Hooch your daddy? Frank and James Cagney in
The Roaring Twenties (1939)
Of course, before Frank became one of our favorite character actors, Francis Curray McHugh was born in Homestead, PA in 1889, the youngest member of a family of character actors. Indeed, the McHugh family had their own stock company, including sister Kitty McHugh and brother Matt McHugh. Sometimes they got screen credit, and sometimes they didn’t, but the McHugh family was always working, whether it was Matt playing uncredited roles like “Third Man on Death Row” in My Favorite Brunette or faux waiter Frisco in The Mad Miss Manton, or Kitty McHugh getting screen credits as Mae in The Grapes of Wrath or Goldie in Blonde Trouble. Fans of the 1947 film noir The Dark Corner may also recognize Matt as the milkman who comes to Lucille Ball’s apartment. At the age of 10, young Frank literally got into the act and began his own acting career with the rest of the clan.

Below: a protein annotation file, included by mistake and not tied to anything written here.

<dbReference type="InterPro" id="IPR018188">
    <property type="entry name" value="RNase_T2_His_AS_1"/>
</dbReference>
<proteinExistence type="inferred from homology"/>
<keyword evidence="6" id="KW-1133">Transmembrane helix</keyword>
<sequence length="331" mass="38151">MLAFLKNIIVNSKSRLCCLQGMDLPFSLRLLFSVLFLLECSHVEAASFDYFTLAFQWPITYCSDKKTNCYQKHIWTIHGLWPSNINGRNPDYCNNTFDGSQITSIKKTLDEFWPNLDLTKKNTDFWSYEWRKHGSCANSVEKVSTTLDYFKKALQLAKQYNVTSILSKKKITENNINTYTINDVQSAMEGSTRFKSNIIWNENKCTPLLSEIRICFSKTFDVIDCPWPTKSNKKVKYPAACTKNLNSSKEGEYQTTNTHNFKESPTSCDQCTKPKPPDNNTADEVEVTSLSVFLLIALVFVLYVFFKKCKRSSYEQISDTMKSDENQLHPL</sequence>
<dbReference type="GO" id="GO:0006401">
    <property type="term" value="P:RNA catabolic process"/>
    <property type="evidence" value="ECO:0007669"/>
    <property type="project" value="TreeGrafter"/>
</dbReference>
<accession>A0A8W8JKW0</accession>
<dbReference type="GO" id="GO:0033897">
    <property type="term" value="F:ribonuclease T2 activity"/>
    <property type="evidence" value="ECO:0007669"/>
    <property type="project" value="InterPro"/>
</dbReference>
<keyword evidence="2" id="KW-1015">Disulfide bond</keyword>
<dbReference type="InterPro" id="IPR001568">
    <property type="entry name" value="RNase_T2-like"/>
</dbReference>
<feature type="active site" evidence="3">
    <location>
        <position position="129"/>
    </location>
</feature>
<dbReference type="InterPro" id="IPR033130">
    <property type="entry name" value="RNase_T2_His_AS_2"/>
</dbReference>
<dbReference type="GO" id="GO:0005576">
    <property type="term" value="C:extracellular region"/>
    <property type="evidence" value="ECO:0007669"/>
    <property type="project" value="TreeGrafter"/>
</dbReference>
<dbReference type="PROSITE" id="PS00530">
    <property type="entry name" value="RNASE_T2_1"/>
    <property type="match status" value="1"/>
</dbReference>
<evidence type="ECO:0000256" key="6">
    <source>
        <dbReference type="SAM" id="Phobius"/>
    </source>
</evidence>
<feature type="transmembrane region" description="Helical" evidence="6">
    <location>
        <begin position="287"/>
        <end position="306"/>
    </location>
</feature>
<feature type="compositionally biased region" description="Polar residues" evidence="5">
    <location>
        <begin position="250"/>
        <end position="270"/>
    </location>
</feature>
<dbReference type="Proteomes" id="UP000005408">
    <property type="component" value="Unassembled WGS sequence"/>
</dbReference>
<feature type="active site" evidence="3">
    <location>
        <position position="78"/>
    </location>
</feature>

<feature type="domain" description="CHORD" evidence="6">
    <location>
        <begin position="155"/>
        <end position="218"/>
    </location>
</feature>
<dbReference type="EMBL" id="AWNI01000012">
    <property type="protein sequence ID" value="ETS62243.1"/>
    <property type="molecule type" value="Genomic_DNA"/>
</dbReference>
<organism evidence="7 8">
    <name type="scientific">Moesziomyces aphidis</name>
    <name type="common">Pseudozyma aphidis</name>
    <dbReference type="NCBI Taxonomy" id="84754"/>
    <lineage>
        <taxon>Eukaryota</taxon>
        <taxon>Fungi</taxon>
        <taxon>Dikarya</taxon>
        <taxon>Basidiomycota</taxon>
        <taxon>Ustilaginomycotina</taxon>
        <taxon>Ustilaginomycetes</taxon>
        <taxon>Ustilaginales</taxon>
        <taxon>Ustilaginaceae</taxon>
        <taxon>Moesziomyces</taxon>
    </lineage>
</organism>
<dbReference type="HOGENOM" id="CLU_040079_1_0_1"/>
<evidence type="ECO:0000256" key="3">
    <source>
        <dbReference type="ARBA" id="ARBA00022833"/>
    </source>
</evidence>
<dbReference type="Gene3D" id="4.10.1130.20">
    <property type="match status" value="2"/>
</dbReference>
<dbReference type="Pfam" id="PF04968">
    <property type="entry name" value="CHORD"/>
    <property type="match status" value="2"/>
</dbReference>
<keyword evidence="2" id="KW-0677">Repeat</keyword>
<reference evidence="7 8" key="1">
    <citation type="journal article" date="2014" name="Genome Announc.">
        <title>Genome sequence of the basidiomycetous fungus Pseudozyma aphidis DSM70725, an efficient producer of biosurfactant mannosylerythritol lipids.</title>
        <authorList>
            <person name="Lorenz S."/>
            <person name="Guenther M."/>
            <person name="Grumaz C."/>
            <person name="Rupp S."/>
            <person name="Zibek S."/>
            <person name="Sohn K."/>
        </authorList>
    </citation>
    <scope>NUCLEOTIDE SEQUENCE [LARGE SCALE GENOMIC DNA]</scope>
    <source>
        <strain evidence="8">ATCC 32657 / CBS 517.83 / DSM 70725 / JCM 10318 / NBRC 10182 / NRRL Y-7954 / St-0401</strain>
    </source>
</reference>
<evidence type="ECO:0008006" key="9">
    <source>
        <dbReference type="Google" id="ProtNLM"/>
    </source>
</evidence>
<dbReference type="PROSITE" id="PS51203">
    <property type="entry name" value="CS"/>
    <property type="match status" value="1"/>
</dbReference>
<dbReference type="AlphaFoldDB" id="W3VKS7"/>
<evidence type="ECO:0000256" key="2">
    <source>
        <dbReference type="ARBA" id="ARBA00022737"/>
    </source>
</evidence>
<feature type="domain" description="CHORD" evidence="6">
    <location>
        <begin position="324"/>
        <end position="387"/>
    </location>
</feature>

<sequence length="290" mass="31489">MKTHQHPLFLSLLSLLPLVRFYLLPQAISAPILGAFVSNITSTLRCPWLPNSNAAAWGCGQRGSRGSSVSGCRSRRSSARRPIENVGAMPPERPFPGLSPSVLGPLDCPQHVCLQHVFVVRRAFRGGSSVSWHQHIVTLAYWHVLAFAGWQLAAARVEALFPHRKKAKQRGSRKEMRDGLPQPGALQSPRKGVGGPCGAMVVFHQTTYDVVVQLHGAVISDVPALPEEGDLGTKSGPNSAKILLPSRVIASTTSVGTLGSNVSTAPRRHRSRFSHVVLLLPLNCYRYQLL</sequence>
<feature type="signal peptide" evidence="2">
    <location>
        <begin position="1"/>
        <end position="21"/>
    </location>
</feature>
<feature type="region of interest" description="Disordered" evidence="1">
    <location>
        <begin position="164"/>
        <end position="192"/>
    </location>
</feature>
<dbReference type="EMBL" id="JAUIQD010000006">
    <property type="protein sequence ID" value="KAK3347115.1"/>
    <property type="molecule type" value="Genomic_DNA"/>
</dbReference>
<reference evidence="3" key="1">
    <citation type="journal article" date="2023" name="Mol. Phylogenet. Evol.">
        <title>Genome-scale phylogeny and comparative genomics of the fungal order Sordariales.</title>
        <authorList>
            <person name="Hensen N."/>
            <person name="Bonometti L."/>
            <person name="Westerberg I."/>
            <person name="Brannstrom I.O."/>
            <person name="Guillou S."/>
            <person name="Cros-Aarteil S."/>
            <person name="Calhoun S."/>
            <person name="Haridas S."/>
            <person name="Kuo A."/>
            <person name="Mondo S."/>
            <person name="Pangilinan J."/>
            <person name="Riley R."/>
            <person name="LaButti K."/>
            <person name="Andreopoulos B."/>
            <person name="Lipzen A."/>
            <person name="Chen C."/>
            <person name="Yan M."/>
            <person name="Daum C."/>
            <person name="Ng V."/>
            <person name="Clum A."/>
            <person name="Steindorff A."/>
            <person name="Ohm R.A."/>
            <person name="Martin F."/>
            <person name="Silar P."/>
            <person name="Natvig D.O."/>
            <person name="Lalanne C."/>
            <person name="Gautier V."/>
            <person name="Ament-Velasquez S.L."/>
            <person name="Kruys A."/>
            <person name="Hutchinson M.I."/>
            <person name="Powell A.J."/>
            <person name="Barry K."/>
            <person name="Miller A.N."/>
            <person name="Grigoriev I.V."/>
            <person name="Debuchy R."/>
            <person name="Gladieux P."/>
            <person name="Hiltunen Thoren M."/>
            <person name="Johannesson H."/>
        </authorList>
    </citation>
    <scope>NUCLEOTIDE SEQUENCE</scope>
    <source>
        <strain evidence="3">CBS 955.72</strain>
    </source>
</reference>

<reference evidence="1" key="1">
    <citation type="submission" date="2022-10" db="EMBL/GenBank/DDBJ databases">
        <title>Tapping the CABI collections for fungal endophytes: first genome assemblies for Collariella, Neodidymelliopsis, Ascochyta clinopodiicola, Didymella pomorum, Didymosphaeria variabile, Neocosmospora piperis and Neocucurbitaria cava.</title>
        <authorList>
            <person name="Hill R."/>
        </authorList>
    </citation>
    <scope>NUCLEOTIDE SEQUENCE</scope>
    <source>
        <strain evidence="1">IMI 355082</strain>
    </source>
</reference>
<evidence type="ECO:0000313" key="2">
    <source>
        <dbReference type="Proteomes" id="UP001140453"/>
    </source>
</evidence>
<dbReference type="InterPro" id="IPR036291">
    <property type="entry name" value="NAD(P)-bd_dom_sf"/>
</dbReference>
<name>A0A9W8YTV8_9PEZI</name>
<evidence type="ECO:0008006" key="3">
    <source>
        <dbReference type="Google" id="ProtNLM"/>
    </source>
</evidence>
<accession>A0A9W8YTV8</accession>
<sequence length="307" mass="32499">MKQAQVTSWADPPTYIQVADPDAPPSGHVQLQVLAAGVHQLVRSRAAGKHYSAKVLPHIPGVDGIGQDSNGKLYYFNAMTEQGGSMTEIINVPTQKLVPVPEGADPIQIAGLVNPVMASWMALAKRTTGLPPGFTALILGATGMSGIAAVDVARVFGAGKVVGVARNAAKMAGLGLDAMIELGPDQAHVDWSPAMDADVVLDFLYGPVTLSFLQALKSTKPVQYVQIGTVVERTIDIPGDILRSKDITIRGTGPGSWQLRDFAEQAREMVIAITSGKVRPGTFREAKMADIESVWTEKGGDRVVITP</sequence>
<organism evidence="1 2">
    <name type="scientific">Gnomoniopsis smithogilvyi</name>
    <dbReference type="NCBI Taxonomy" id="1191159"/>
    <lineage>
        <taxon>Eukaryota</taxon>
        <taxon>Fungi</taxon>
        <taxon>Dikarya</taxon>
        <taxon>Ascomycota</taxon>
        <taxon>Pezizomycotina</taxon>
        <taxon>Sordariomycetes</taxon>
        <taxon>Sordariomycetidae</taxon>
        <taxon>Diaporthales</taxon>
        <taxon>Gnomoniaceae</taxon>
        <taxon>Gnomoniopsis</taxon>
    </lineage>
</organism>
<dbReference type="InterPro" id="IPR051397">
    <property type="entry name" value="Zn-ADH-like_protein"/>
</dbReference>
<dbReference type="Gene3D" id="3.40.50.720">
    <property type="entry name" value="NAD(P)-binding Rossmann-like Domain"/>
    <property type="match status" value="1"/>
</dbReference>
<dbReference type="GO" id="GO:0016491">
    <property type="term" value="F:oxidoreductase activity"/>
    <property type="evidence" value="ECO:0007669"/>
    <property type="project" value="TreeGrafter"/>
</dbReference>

Frank and James Cagney as sea salts in
Here Comes the Navy (1934)
Frank made his Broadway bow in 1925 in The Fall Guy. Five years later, Hollywood came a-knockin’, and he made his film debut in The Dawn Patrol.  Warner Bros. hired him as a contract player, where he usually played the hero’s sidekick and/or comedy relief.  Usually looking and sounding nervous yet likable, Frank appeared in over 90 movies at Warners, as well as Paramount’s Going My Way and My Son John, both of which cast McHugh as priests. (My Son John was Robert Walker’s last film, which you can read about in my Strangers on a Train post, if you’re interested.  But I digress….).  Frank’s regular-joe characters ranged from mechanics to newspapermen to sidekicks to tough guys—or not-so-tough guys, like the aforementioned Barney—with hearts of gold.  Frank often appeared with another in-demand character actor, Allen Jenkins (Ball of Fire; Lady on a Train; the voice of TV’s Officer Dibble on Hanna-Barbera’s Top Cat). Sometimes Frank even got the girl, a la ATtN!

Frank as Father Timothy O'Dowd in Going My Way